By CLAIRE SYKES
Internationally acclaimed alto saxophonist Miguel Zenón celebrates his just-released CD, Identities are Changeable, at Portland’s Jimmy Mak’s club at 7:30 p.m. Friday, November 14. Before the New York City-based Miguel Zenón Quartet performs, the Puerto Rican-born jazz master will talk about his Latin-music origins with local Cuban-American songstress and opening act, Jessie Marquez.
Then Zenón and drummer Eric Doob, pianist Luis Perdomo and bassist Hans Glawischnig will launch into compositions from Identities, originally featuring his quartet and a twelve-piece ensemble. They were commissioned by Montclair State University as part of a multimedia project that includes his interviews with seven New Yorkers of Puerto Rican descent and a video installation by artist David Dempewolf. (The Portland concert features only music from the album, played by his quartet.)
Last month, OAW’s Claire Sykes talked to the 37-year-old San Juan, Puerto Rico-born-and-raised Zenón, who is a recipient of a MacArthur “Genius Grant” and a Guggenheim Fellow and multiple-Grammy nominee, about his upbringing and cultural identification, how he composes and why jazz matters—and the role music plays in connecting, shaping and changing lives.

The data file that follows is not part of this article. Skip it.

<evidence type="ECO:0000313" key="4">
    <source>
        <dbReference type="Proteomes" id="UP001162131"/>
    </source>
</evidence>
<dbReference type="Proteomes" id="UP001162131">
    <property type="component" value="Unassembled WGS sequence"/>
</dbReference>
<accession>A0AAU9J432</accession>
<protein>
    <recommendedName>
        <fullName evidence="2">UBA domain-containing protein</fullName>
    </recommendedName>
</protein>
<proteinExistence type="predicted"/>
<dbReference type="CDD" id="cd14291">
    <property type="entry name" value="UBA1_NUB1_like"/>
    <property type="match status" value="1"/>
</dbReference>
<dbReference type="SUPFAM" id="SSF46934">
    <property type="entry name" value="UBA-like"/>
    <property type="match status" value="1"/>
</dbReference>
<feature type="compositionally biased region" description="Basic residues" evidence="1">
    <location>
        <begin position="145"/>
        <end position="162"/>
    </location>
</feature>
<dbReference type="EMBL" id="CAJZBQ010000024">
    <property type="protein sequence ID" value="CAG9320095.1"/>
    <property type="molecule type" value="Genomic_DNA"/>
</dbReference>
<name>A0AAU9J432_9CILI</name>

Claire Sykes: How did you get into music, and particularly the sax?
Miguel Zenón: I grew up around Puerto Rican music. It was a part of everyday culture, in the neighborhood and the house; my mom was always singing and my dad played percussion. But there were no professional musicians in my family. I started studying music formally at age ten or eleven from someone in the neighborhood who taught the kids solfège, or sight singing, and how to read music. Around age eleven, I was accepted at the Escuela Libre de Música [in San Juan, Puerto Rico], and went there for six years and studied music more formally.
The instrument I was attracted to early on was the piano, but I never studied it. The first day of school I was a little late, and the space for piano was full. Someone in my family had a sax sitting around and it seemed like the logical choice. At the time, I was more interested in music, as a whole, than a specific instrument. The sax was a vehicle for me to play music, and it just grew on me after a while.
CS: How did your music career develop?
MZ: The first four to five years at the Escuela Libre de Música, I wasn’t serious enough about music to think it would be my livelihood. I was also a good student in math and science, and thought a career in that would interest me. For the longest time, that was my goal. What changed for me was discovering jazz music. I was listening to Miles Davis, John Coltrane, Sonny Rollins. But if I had to choose one that influenced me the most, it would be Charlie Parker because he played the same instrument [alto sax] as I did. I was trained in classical saxophone, and it was all about good technique. He has that in his playing, but also he improvised so freely, so naturally. It had a really big effect on me then, and even now. Jazz made me reconsider what music and playing it had meant to me in my life, and I fell in love with the idea of making music for a living. Now I can’t imagine doing anything else.